Beverly Cleary, whose early works were among the first chapter books I discovered in my elementary school library, is now 103. Back when I wrote The Washington Post’s Young Bookshelf column during the 1980s, she actually sent me an inscribed copy of her memoir “A Girl From Yamhill.” It seemed strange and wonderful that the writer whose tales of Henry Huggins had taught me to read was now asking me to review one of her books.

Starting with her first novel, Cleary introduced even third-graders to aesthetic and moral complexity. The 8-year-old hero of “Henry Huggins” encounters a starving dog, takes it home, cares for Ribsy — as he names the stray — and the two quickly become inseparable. In the final chapter, however, Ribsy’s former owner appears — and turns out to be a personable young man who loves the dog as much as Henry does.

By refusing to cast Ribsy’s earlier owner as an abusive master, Cleary complicates an already heartbreaking dilemma: To whom does the dog belong? The decision finally rests with Ribsy, who is placed halfway between Henry and the nice young man. Both then call the dog to come, the former owner using his pet’s old name. After considerable waffling, Ribsy finally trots over to Henry.

This scene proved a major turning point in my intellectual life. For the first time, I realized that stories didn’t invariably close with a Disneyish happy ending. Even though Henry got to keep his dog, the nice young man lost his (though he was granted weekend visiting privileges). Because of “Henry Huggins,” I began to understand that there were situations in life without easy or even wholly satisfying solutions. As the years passed, I grew especially wary of binary thinking, of any attitude of “us vs. them,” of rabid adherence to ideologies that valued abstract principles over real-life people. A supple, graduated response to others and their actions struck me as the hallmark of a humane and civilized intelligence.

Zealotry, after all, doesn’t deal in nuance, and it seldom cuts anyone a bit of slack. Devotees of social media, in particular, regularly flout Anton Chekhov’s profound dictum that, above all else, people must never be humiliated. No one ever forgives being insulted and demeaned. Yet just think of the indefensibly vicious tweets emitted by the smug, temporary resident of the White House. Would you want your children to talk and act so cruelly?

Absolutism, whether political, aesthetic or religious, leads to favoring those who conform to our beliefs and condemning everyone else. In the arts, this can result in near hysteria at the discovery of sexism, racism or exoticism in the masterpieces of earlier ages. Consider an example from recent literature: I find Vladimir Nabokov’s “Lolita” funny, complex, beautifully written, endlessly rereadable. Through the power of Nabokov’s art, the book’s narrator, a middle-aged man fixated on a pubescent girl, does all he can to present himself as the besotted victim in a doomed romance. In fact, the novel offers — among much else — a critique of the privileged status that Western society has accorded to romantic passion since the Middle Ages. In our cultural mythology, love doesn’t just conquer all, but it justifies all sorts of bad behavior, too. Not for Nabokov. Being in love is ultimately no excuse for monstrous actions, even if Humbert Humbert insists on his pitiable and helpless thralldom to a middle-school dame sans merci. Nabokov quietly lets us know that Lolita cries herself to sleep every night.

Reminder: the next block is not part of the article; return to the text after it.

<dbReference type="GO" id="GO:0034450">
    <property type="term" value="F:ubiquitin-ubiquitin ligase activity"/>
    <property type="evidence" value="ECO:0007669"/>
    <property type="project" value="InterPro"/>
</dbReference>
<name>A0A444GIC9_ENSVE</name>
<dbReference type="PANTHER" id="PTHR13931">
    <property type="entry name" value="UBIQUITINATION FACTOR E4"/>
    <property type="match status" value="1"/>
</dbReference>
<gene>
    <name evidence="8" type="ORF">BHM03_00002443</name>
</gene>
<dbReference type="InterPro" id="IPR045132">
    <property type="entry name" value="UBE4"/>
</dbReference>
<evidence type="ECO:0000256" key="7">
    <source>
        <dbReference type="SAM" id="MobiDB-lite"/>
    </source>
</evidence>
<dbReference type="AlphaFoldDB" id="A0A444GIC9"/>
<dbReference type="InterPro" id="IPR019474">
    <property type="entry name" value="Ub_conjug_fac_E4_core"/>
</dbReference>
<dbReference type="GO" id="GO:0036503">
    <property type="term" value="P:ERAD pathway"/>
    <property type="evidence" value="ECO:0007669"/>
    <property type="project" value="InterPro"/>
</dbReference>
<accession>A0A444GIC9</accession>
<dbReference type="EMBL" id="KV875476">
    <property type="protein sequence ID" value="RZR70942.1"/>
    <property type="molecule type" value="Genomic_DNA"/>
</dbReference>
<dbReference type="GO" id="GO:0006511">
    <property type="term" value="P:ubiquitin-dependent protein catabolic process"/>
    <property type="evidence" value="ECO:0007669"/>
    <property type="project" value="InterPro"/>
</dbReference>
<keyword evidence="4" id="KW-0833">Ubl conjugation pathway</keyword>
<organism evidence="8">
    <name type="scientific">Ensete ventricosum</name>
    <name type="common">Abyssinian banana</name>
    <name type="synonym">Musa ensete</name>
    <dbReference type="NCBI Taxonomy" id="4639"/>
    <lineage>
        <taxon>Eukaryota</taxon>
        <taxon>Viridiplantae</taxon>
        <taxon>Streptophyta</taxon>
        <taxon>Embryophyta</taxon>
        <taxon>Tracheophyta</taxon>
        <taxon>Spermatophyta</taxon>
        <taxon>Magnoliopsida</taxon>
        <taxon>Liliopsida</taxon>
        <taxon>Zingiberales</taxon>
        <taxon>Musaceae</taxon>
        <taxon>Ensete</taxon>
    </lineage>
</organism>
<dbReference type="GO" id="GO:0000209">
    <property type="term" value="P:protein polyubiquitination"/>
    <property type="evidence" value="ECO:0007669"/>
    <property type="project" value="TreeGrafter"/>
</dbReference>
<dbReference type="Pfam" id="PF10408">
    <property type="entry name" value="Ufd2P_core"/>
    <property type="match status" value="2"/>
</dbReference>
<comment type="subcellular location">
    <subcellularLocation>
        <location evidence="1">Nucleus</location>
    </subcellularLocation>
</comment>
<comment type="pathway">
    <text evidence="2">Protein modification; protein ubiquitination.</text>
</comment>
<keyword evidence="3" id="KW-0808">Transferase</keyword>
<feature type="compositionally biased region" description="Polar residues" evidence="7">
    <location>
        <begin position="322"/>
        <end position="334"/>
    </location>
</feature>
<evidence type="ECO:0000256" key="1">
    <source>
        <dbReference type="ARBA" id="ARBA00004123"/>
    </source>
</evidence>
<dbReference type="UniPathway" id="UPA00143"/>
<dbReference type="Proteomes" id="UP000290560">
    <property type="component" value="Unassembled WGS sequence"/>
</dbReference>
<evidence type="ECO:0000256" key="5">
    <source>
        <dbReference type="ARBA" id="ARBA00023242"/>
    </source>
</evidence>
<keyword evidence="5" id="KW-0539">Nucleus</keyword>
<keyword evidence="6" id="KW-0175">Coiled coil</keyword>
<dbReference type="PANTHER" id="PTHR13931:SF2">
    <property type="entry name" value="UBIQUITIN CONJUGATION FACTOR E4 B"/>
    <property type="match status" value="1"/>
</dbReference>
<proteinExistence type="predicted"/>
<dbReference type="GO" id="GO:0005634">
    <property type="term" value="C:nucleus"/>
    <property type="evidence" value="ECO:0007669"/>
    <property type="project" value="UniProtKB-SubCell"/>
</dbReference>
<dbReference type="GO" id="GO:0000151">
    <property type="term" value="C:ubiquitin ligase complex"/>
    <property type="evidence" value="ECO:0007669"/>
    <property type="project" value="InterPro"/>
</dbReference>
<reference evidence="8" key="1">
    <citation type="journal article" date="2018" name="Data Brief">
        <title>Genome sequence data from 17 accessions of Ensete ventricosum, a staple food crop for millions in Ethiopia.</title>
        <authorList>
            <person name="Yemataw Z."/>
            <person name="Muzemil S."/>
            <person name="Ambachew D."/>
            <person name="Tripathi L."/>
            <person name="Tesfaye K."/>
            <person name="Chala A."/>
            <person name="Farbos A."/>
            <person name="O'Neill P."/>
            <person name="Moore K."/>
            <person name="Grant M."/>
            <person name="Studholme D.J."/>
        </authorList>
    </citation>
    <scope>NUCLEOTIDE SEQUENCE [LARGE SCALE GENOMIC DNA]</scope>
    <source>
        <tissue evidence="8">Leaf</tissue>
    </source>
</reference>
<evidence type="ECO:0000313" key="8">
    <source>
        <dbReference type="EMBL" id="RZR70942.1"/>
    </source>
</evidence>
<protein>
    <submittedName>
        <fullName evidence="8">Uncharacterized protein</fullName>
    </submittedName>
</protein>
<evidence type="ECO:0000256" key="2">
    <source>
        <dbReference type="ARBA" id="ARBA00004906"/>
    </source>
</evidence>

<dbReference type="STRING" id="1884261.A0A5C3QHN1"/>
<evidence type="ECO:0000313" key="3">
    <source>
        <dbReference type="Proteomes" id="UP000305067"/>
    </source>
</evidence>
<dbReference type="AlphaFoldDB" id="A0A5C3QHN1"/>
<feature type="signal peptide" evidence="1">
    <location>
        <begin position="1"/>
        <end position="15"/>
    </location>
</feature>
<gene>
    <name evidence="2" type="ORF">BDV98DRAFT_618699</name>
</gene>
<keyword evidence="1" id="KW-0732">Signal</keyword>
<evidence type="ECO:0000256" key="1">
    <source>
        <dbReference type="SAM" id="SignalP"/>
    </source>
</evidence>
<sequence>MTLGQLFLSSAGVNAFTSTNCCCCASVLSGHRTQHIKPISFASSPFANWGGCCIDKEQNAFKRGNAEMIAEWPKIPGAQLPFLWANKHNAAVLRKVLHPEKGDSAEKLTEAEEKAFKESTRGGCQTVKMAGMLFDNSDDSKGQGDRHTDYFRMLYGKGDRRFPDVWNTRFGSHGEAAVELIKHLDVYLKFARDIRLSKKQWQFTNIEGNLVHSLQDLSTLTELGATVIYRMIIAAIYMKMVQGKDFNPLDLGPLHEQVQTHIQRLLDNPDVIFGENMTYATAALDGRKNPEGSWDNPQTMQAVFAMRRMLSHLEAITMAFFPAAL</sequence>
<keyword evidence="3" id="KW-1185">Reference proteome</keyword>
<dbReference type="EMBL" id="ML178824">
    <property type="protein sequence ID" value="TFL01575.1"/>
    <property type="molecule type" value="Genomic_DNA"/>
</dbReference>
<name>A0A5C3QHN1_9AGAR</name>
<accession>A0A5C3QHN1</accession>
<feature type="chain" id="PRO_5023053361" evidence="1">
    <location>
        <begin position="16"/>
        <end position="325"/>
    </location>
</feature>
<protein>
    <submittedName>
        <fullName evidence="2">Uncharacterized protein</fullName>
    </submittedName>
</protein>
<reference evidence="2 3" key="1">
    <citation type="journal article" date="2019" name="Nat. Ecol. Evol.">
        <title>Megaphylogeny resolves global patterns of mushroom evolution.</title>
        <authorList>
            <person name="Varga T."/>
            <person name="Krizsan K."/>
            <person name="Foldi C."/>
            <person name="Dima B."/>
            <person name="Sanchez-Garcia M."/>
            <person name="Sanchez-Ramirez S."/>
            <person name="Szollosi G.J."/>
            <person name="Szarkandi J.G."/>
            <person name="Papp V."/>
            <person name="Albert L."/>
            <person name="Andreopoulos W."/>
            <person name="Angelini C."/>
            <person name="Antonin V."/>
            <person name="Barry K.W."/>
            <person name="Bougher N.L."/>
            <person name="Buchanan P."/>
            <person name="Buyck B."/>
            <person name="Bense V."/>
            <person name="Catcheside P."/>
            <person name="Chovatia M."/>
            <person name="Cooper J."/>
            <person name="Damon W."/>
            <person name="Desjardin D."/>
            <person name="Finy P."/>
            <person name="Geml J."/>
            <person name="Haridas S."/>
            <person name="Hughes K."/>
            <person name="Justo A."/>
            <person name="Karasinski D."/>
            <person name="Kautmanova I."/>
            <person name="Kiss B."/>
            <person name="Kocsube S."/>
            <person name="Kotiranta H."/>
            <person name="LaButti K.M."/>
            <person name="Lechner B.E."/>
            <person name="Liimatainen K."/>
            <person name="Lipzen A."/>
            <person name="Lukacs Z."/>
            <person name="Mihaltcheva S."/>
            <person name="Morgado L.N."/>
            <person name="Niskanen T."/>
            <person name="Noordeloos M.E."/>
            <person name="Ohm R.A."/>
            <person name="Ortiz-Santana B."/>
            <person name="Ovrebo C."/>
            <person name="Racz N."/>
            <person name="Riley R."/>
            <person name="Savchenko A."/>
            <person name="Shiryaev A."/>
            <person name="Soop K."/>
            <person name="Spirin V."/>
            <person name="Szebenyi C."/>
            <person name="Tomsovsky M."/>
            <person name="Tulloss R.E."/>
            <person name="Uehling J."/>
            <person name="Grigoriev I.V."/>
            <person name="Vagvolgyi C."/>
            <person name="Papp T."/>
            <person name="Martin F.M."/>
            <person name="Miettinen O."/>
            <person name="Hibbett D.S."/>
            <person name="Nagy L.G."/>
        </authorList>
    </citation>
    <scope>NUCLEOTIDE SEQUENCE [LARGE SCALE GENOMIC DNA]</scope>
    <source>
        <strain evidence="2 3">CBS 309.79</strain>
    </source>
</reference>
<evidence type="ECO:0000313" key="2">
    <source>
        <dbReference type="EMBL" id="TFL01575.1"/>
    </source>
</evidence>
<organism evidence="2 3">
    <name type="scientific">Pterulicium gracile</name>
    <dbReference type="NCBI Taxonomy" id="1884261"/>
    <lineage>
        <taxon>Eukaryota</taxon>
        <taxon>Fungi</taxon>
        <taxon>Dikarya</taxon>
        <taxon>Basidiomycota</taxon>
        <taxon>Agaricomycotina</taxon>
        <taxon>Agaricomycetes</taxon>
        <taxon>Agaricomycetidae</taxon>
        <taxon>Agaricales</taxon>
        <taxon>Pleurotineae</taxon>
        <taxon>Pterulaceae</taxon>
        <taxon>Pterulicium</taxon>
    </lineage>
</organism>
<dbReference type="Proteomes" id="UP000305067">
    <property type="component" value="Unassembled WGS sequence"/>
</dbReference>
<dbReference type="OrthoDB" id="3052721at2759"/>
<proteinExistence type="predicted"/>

Still, some people now reflexively anathematize this brilliant novel because its self-justifying, unreliable narrator is a pedophile. (For that matter, he’s also a murderer.) Is subtlety, then, to be outlawed from fiction? Must every book wear its meaning on its sleeve? In that case, get ready for 21st-century analogues to the noble tractor drivers and self-sacrificing factory workers of 1930s Soviet Realism. Totalitarians invariably attack any art that fails to conform to some approved political or cultural agenda. The Nazis slapped the label “Entartete Kunst” — degenerate art — on scores of modernist masterpieces largely because the creators were Jewish.

Yet, however one defines the terms, do we really want our books to be safe and wholesome? “In the destructive element, immerse” has been the credo of many great writers besides Joseph Conrad. Try to name a major 19th-century novel whose protagonist doesn’t violate one or more of the Ten Commandments. Yes, there are a few, but for every perfect Elizabeth Bennet there’s an errant Hester Prynne, Emma Bovary, Effi Briest and Anna Karenina; for every Huckleberry Finn there’s a Captain Ahab, Count Dracula, Raskolnikov or Dorian Gray. The arts always thrive best when they are free to go too far. Alas, Mrs. Grundy and Thomas Bowdler are always lurking nearby, quick to censor and chastise.

Whenever I visit my eldest son and his family in Cleary’s hometown of Portland, Ore., I often stop by the city’s main public library. I’m usually on my way to that celebrated emporium, Powell’s City of Books, where I generally spend three or four hours searching for quaint volumes of forgotten lore. En route, I like to pay homage to Henry Huggins’s creator, so I step into the stately old building on 10th Avenue where one finds, along with adult books, the Beverly Cleary Children’s Library. On a recent trip, I bought a T-shirt from the gift shop for my 5-year-old granddaughter; it’s emblazoned with a line attributed to J.K. Rowling’s Hermione Granger: “When in doubt, go to the library.”

This is a wise and pragmatic bit of advice, even if it slightly sidesteps the importance of doubt, the skeptical, questioning mental bent instilled by reading as widely as possible. As a critic, I aim to be — in Henry James’s phrase — “someone on whom nothing is lost” and yet I never end any review without wondering if I might be wrong.

Michael Dirda reviews books each Thursday in Style.